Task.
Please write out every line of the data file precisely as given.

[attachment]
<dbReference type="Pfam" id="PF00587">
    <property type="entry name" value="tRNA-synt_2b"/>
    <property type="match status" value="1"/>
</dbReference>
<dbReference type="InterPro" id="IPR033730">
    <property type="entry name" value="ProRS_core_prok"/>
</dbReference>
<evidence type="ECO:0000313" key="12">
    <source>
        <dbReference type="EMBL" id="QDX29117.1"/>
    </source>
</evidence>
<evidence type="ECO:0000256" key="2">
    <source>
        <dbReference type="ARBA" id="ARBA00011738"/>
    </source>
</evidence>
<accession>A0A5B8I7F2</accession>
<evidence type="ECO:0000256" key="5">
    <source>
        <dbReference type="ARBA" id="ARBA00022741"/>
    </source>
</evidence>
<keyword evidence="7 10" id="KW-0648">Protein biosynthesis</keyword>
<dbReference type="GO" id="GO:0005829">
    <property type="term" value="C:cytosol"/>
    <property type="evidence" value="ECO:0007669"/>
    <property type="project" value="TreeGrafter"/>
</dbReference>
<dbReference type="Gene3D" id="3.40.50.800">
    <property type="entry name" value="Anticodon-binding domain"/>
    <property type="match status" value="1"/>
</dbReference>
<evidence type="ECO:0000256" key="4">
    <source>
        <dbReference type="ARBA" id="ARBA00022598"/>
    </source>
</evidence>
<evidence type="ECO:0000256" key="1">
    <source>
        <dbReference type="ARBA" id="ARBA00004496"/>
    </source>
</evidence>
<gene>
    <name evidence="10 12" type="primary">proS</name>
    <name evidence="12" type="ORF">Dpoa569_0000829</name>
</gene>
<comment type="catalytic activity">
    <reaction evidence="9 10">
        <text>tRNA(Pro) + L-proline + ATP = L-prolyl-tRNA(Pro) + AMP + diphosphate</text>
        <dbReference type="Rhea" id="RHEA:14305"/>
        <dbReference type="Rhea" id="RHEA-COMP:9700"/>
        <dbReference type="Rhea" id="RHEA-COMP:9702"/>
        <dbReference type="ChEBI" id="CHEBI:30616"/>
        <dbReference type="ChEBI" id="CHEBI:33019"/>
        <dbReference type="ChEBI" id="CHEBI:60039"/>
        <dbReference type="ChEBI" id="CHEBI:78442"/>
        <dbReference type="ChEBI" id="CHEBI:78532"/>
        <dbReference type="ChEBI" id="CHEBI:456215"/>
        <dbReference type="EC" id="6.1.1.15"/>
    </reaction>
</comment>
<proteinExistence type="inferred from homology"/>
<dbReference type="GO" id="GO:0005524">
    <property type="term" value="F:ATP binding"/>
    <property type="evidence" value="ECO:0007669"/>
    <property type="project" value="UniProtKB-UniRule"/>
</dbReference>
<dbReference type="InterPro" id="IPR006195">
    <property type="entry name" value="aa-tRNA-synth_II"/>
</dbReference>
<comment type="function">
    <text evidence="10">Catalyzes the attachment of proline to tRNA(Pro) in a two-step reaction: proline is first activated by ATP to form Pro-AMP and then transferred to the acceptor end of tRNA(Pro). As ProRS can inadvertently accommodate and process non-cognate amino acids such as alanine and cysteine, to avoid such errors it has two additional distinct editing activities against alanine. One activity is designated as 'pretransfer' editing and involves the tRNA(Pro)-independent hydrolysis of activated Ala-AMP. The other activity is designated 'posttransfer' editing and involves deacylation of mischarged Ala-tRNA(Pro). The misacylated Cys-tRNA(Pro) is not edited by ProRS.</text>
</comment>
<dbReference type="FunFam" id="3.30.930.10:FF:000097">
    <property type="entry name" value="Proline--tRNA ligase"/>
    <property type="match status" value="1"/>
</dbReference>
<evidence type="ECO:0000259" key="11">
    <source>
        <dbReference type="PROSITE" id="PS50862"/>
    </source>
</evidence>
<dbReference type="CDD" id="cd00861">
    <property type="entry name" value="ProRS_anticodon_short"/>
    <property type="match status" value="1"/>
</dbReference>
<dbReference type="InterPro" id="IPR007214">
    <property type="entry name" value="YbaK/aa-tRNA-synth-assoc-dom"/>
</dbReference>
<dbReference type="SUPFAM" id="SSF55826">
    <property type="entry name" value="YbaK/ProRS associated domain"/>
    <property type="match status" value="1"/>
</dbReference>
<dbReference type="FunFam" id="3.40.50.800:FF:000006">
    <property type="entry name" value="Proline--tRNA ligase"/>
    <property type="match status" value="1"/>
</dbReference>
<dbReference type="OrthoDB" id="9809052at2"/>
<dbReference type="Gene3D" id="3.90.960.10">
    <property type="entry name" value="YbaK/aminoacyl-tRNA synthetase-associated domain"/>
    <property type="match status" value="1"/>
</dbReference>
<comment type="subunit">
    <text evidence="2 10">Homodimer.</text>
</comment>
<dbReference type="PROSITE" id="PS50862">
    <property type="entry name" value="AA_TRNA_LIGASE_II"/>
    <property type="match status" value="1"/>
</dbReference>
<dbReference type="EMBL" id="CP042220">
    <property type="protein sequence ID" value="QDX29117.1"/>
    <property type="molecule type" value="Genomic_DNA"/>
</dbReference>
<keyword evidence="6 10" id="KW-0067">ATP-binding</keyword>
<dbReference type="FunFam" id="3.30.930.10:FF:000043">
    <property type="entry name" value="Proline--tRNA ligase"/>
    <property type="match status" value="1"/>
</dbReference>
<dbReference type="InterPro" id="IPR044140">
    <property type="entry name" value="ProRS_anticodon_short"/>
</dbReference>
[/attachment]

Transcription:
<dbReference type="Pfam" id="PF00587">
    <property type="entry name" value="tRNA-synt_2b"/>
    <property type="match status" value="1"/>
</dbReference>
<dbReference type="InterPro" id="IPR033730">
    <property type="entry name" value="ProRS_core_prok"/>
</dbReference>
<evidence type="ECO:0000313" key="12">
    <source>
        <dbReference type="EMBL" id="QDX29117.1"/>
    </source>
</evidence>
<evidence type="ECO:0000256" key="2">
    <source>
        <dbReference type="ARBA" id="ARBA00011738"/>
    </source>
</evidence>
<accession>A0A5B8I7F2</accession>
<evidence type="ECO:0000256" key="5">
    <source>
        <dbReference type="ARBA" id="ARBA00022741"/>
    </source>
</evidence>
<keyword evidence="7 10" id="KW-0648">Protein biosynthesis</keyword>
<dbReference type="GO" id="GO:0005829">
    <property type="term" value="C:cytosol"/>
    <property type="evidence" value="ECO:0007669"/>
    <property type="project" value="TreeGrafter"/>
</dbReference>
<dbReference type="Gene3D" id="3.40.50.800">
    <property type="entry name" value="Anticodon-binding domain"/>
    <property type="match status" value="1"/>
</dbReference>
<evidence type="ECO:0000256" key="4">
    <source>
        <dbReference type="ARBA" id="ARBA00022598"/>
    </source>
</evidence>
<evidence type="ECO:0000256" key="1">
    <source>
        <dbReference type="ARBA" id="ARBA00004496"/>
    </source>
</evidence>
<gene>
    <name evidence="10 12" type="primary">proS</name>
    <name evidence="12" type="ORF">Dpoa569_0000829</name>
</gene>
<comment type="catalytic activity">
    <reaction evidence="9 10">
        <text>tRNA(Pro) + L-proline + ATP = L-prolyl-tRNA(Pro) + AMP + diphosphate</text>
        <dbReference type="Rhea" id="RHEA:14305"/>
        <dbReference type="Rhea" id="RHEA-COMP:9700"/>
        <dbReference type="Rhea" id="RHEA-COMP:9702"/>
        <dbReference type="ChEBI" id="CHEBI:30616"/>
        <dbReference type="ChEBI" id="CHEBI:33019"/>
        <dbReference type="ChEBI" id="CHEBI:60039"/>
        <dbReference type="ChEBI" id="CHEBI:78442"/>
        <dbReference type="ChEBI" id="CHEBI:78532"/>
        <dbReference type="ChEBI" id="CHEBI:456215"/>
        <dbReference type="EC" id="6.1.1.15"/>
    </reaction>
</comment>
<proteinExistence type="inferred from homology"/>
<dbReference type="GO" id="GO:0005524">
    <property type="term" value="F:ATP binding"/>
    <property type="evidence" value="ECO:0007669"/>
    <property type="project" value="UniProtKB-UniRule"/>
</dbReference>
<dbReference type="InterPro" id="IPR006195">
    <property type="entry name" value="aa-tRNA-synth_II"/>
</dbReference>
<comment type="function">
    <text evidence="10">Catalyzes the attachment of proline to tRNA(Pro) in a two-step reaction: proline is first activated by ATP to form Pro-AMP and then transferred to the acceptor end of tRNA(Pro). As ProRS can inadvertently accommodate and process non-cognate amino acids such as alanine and cysteine, to avoid such errors it has two additional distinct editing activities against alanine. One activity is designated as 'pretransfer' editing and involves the tRNA(Pro)-independent hydrolysis of activated Ala-AMP. The other activity is designated 'posttransfer' editing and involves deacylation of mischarged Ala-tRNA(Pro). The misacylated Cys-tRNA(Pro) is not edited by ProRS.</text>
</comment>
<dbReference type="FunFam" id="3.30.930.10:FF:000097">
    <property type="entry name" value="Proline--tRNA ligase"/>
    <property type="match status" value="1"/>
</dbReference>
<evidence type="ECO:0000259" key="11">
    <source>
        <dbReference type="PROSITE" id="PS50862"/>
    </source>
</evidence>
<dbReference type="CDD" id="cd00861">
    <property type="entry name" value="ProRS_anticodon_short"/>
    <property type="match status" value="1"/>
</dbReference>
<dbReference type="InterPro" id="IPR007214">
    <property type="entry name" value="YbaK/aa-tRNA-synth-assoc-dom"/>
</dbReference>
<dbReference type="SUPFAM" id="SSF55826">
    <property type="entry name" value="YbaK/ProRS associated domain"/>
    <property type="match status" value="1"/>
</dbReference>
<dbReference type="FunFam" id="3.40.50.800:FF:000006">
    <property type="entry name" value="Proline--tRNA ligase"/>
    <property type="match status" value="1"/>
</dbReference>
<dbReference type="OrthoDB" id="9809052at2"/>
<dbReference type="Gene3D" id="3.90.960.10">
    <property type="entry name" value="YbaK/aminoacyl-tRNA synthetase-associated domain"/>
    <property type="match status" value="1"/>
</dbReference>
<comment type="subunit">
    <text evidence="2 10">Homodimer.</text>
</comment>
<dbReference type="PROSITE" id="PS50862">
    <property type="entry name" value="AA_TRNA_LIGASE_II"/>
    <property type="match status" value="1"/>
</dbReference>
<dbReference type="EMBL" id="CP042220">
    <property type="protein sequence ID" value="QDX29117.1"/>
    <property type="molecule type" value="Genomic_DNA"/>
</dbReference>
<keyword evidence="6 10" id="KW-0067">ATP-binding</keyword>
<dbReference type="FunFam" id="3.30.930.10:FF:000043">
    <property type="entry name" value="Proline--tRNA ligase"/>
    <property type="match status" value="1"/>
</dbReference>
<dbReference type="InterPro" id="IPR044140">
    <property type="entry name" value="ProRS_anticodon_short"/>
</dbReference>